Learning the Rules of Football Could Improve Your Relationship
Once again, football season is upon us, making seasonal widows out of many wives nationwide. Instead of hiding out this fall, though, have you ever considered learning about the sport and joining your husband on the sofa every Sunday afternoon? It could be fun! You could learn something new and possibly improve your marriage in the process.
Timing of NFL
The first thing you should know about professional (NFL) football is the timing. There are sixty minutes of game time that are broken up into four fifteen-minute quarters. So why does your husband stay at the sports bar for three hours and say he’s just watching the game?
Well, because time-outs, a half-time break, penalties and game-delaying penalty reviews, commercial breaks, and other reasons that stop the clock cause the game to run about three clock hours. So, ice up a case of beer and stock up on finger foods.
The second element of football basics is the team itself. Each team has eleven players on the field at a time, and each player has a different job to do. Each team consists of players that play on the offense or the defense. The team’s offense is on the field when the team has possession of the football and is trying to score.
The defense is the part of the team that tries to keep the other team from scoring. Special teams players are football players brought into the game for special plays, such as kicking the football to the other team in a change of possession or receiving the kicked football from the other team.
Special teams players are also responsible for kicking field goals and extra points after touchdowns and preventing the other team from scoring on these plays. Many of these players also play on offense or defense, but some are strictly special teams players.
Teams have a few ways of scoring points. Touchdowns are the most common and avail the team of the most points – six. When a team’s offense gets the football, they have four “downs” chances to move the football ten yards.
When the announcer says it is “third down and eight yards,” you know that this is the third of their four chances, and they have only moved the football two yards in their first two chances.
After they move the football ten yards, they start over again with another four downs to move it another ten yards – sometimes referred to as receiving “a fresh set of downs.”
If they fail to move the football ten yards in four downs, they must return the football to the other team. The ultimate goal is to move all the way down the field and cross into the other team’s endzone for a touchdown.
After the touchdown, the team gets a chance to kick the ball through the goalposts at either end of the field for one extra point. Often, this one point can mean the difference between a win and a loss. You can do Two-point conversions in place of the extra point.
A team accomplishes this by completing a play that looks exactly like scoring a touchdown. It is harder than scoring the extra point, so most teams don’t attempt it unless time runs out and they are down by just a few points.
If they can’t quite get the touchdown but are within twenty or thirty yards, a team can kick a field goal for three points. In this play, the team’s kicker comes into the game and tries to kick the ball through the goalposts, similar to the extra point kick after a touchdown.
The last scoring opportunity — a safety — is worth two points. Scoring a safety is relatively rare in the game of football. A team scores a safety when an offensive player is tackled in his own end zone.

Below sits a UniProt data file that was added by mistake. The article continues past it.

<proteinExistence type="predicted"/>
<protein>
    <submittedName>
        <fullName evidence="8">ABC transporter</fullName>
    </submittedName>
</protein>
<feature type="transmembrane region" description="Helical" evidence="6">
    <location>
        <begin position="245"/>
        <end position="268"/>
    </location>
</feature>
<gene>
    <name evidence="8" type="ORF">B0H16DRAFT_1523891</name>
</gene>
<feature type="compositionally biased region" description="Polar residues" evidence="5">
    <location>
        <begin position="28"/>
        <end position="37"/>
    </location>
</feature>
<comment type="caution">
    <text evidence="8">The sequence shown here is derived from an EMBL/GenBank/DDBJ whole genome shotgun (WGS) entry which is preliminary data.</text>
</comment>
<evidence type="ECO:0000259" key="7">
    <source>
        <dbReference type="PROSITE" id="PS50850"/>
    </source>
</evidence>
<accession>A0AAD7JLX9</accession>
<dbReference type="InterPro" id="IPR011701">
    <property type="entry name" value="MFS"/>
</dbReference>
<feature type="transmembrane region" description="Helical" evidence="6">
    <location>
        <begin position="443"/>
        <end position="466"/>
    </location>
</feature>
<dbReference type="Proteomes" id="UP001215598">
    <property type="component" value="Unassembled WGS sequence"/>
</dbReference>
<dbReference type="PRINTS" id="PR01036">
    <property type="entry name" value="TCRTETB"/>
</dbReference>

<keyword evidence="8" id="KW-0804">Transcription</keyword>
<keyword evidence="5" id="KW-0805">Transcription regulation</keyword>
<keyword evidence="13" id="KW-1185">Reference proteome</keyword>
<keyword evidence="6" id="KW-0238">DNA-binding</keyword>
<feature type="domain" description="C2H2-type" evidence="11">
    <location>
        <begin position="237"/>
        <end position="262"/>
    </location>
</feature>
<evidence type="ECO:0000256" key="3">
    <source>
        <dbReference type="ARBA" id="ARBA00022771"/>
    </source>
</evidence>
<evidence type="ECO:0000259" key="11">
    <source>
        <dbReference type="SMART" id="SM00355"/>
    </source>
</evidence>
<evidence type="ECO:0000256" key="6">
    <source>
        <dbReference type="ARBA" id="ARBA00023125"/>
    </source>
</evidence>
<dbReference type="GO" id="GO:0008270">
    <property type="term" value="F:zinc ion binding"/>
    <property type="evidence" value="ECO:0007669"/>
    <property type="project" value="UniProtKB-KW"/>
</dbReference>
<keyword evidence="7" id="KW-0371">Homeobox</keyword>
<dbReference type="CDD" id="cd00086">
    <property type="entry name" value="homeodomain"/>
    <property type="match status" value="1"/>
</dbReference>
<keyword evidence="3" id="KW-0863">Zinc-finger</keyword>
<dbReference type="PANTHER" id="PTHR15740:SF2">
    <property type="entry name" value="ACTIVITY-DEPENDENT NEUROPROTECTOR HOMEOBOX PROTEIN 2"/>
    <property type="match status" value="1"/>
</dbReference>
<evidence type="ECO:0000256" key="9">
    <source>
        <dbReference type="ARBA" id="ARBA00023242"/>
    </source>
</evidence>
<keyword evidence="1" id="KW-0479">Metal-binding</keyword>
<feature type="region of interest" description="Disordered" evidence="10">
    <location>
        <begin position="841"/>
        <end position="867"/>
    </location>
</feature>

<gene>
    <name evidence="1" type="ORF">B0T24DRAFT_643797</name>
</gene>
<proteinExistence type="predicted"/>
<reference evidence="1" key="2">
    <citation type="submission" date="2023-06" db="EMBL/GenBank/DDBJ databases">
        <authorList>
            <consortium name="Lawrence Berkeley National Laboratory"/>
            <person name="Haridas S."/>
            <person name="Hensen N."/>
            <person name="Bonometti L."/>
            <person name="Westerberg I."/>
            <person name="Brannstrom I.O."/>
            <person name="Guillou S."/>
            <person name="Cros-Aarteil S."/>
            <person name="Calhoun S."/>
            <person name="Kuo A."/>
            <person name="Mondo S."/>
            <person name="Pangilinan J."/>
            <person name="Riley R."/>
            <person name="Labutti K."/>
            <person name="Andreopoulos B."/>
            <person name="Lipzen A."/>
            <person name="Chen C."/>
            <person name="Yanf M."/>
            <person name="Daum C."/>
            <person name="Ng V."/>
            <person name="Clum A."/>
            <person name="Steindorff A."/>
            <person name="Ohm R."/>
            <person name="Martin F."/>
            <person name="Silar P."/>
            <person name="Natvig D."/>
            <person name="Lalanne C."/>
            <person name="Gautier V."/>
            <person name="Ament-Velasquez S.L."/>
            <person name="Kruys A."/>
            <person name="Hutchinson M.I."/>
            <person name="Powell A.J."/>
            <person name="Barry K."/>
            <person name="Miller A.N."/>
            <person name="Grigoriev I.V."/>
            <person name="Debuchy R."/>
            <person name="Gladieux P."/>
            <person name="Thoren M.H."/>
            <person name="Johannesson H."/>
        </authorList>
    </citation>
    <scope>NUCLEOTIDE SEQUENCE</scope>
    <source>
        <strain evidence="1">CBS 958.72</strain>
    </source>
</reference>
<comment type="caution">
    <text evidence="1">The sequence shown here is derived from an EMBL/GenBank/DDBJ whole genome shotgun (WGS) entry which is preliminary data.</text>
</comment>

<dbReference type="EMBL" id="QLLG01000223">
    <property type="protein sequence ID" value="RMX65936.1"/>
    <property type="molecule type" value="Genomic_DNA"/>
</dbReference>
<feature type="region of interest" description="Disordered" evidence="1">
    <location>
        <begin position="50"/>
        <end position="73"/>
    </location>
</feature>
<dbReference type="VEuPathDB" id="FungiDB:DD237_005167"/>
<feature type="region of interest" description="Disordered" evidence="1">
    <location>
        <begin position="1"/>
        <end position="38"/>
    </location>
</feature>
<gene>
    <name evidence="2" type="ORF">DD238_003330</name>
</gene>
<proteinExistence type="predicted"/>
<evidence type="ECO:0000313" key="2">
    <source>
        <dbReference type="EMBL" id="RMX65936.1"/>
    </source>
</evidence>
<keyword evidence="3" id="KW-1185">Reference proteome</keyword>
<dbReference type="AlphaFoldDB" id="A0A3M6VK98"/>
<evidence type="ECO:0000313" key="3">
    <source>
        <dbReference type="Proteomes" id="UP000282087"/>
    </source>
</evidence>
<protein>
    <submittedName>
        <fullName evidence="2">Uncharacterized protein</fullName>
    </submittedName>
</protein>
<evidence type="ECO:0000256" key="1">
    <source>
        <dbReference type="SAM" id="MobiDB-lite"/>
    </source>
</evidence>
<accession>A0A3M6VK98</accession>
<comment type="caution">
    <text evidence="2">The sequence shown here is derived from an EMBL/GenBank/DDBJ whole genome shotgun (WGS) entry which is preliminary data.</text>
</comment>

Here are some common football terms heard throughout the game and what they mean:
Fumble – if a player drops the football before his knee touches the ground, the football is still considered “alive” and playable. Another player from either team can pick up the football and obtain possession of it or even score.
Flag on the play – an official has seen an illegal action and literally throws his “flag” – a yellow cloth – onto the field, indicating that they will impose a penalty on one team or the other.
Interception – a player from the defense, has caught the football intended for an offensive player—hint: bad for the offense, good for the defense.
Red zone – the twenty yards on either end of the field just before reaching the end zone. When offensive players drive the football down to this point, they are said to be in the “red zone” or in “scoring position.”
Interference or pass interference – most commonly, a penalty is called against a defensive player who grabs an offensive receiver trying to catch the football. Occasionally, but rarely, the penalty can be called against an offensive player who tries to keep a defensive player from intercepting the football.
Football “snap” – the point when the offense’s center hands the football through his legs to the quarterback.
False start – members of the offensive line move before the football is snapped.
Offsides – members of the defensive line advance before the ball is snapped. If a member of the offensive line even flinches a little, it can be said that the defense was “drawn offsides,” and the offense will receive a “false start” penalty.
Blitz – defensive players attempt to break through the line to pressure the quarterback instead of covering their regular positions. This can work just by psyching out the quarterback.
Holding – one of the most common penalties in football is the holding call. Holding happens when one player grabs another and holds him back from advancing.
These are the basic rules and regulations of football. If you understand these rules, you at least have a starting point for watching the game and basic knowledge. It won’t take long to learn more, sitting on the sofa next to your husband, instead of in the background waiting for him to request his next beer.